In today’s reading from Isaiah the word “justice” is used three times. What does the word mean? Often when we hear the word “justice” it’s in connection with some crime. We sometimes hear people call for “justice” when what they’re actually seeking is “revenge.”
When we hear the word “justice,” what comes to mind? Perhaps it’s the courtroom scenes we see on television. But television isn’t reality, even if they are called “reality shows,” so that doesn’t work. Maybe it’s “Lady Justice,” a woman holding balance scales, blindfolded so as not to be swayed by appearances. But that doesn’t work either, because Isaiah points to someone (Jesus?) who will “open the eyes of the blind.”
As I write this column, bomb-sniffing dogs have been brought in in preparation for the New Year’s Eve festivities in New York’s Times Square; the Transportation Security Administration continues to seek improved airport screening techniques; legal and illegal immigrants continue to risk their lives in search of a better life; presidential candidates continue to appear in the media sharing how they plan to improve the justice process and people continue to seek justice.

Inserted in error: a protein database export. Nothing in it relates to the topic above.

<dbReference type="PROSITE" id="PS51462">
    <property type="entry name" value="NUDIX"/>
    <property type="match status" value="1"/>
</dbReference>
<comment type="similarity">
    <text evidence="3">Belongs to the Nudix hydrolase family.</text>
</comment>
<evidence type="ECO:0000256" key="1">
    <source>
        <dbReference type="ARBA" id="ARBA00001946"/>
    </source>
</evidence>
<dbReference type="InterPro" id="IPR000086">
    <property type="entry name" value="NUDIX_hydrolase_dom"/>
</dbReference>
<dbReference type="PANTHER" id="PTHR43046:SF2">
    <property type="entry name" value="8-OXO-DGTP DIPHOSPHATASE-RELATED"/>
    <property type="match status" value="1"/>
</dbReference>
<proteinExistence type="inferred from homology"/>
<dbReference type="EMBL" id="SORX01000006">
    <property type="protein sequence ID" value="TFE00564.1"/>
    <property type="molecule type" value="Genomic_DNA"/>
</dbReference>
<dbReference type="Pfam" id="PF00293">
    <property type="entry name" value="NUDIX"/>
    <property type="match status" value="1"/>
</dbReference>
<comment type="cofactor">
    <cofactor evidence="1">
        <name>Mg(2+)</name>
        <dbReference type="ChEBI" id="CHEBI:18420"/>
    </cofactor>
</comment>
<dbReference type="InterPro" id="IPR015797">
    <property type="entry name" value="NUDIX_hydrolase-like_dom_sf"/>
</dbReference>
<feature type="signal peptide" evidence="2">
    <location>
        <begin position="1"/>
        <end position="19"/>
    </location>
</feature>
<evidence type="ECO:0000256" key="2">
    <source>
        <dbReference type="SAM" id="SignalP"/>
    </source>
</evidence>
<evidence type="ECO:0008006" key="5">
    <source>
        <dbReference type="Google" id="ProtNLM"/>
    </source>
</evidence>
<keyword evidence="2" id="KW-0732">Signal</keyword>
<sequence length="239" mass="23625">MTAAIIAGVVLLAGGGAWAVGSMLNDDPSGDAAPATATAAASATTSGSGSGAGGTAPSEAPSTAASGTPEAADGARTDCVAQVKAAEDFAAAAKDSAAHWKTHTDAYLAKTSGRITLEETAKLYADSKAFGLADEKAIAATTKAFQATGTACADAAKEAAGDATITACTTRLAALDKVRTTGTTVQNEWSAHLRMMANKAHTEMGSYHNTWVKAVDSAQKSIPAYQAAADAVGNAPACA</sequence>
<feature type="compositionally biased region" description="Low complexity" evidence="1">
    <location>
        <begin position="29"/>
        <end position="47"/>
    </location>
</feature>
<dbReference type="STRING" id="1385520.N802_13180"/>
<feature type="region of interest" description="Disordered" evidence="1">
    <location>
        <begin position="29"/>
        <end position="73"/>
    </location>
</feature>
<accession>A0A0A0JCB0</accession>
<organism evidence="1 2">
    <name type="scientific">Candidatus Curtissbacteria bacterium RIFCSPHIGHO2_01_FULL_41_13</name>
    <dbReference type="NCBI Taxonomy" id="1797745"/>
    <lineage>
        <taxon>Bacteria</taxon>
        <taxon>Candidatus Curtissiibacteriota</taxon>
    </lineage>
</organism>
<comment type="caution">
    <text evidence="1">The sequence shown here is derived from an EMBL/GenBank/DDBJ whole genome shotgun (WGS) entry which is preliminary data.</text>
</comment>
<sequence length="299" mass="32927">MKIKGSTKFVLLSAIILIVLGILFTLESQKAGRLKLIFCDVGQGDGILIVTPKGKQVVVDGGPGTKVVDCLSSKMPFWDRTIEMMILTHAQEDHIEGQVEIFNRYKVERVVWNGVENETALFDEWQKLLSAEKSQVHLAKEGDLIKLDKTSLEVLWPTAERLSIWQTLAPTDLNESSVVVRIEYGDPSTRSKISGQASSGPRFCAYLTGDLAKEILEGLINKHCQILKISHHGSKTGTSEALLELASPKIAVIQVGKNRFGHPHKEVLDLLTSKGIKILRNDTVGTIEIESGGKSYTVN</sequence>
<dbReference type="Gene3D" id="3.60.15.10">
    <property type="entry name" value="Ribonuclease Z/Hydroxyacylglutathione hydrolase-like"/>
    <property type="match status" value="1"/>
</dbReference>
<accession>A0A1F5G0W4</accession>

But maybe we’re looking in the wrong places. Maybe we should be looking at those who seek justice through working with the Red Cross, Catholic Charities, the Salvation Army and other agencies, secular and religious, helping people who have lost jobs or homes due to fire, flood or economic circumstances beyond their control; at military men and women who reach across borders to bring food and medical aid to those devastated by war or natural disaster. Maybe we should listen to those people who invite us to take off our blindfolds and balance scales weighed down by prejudice and poverty.
At Jesus’ baptism a voice came from the heavens saying, “This is my beloved Son, with whom I am well pleased.” The fact is we are ALL God’s beloved children. And as God’s children each one of us is called to be a light for the nations. What does “justice” mean to us? And how are we working to “establish justice on the earth?”
Van Benthem is a longtime pastoral minister in the diocese.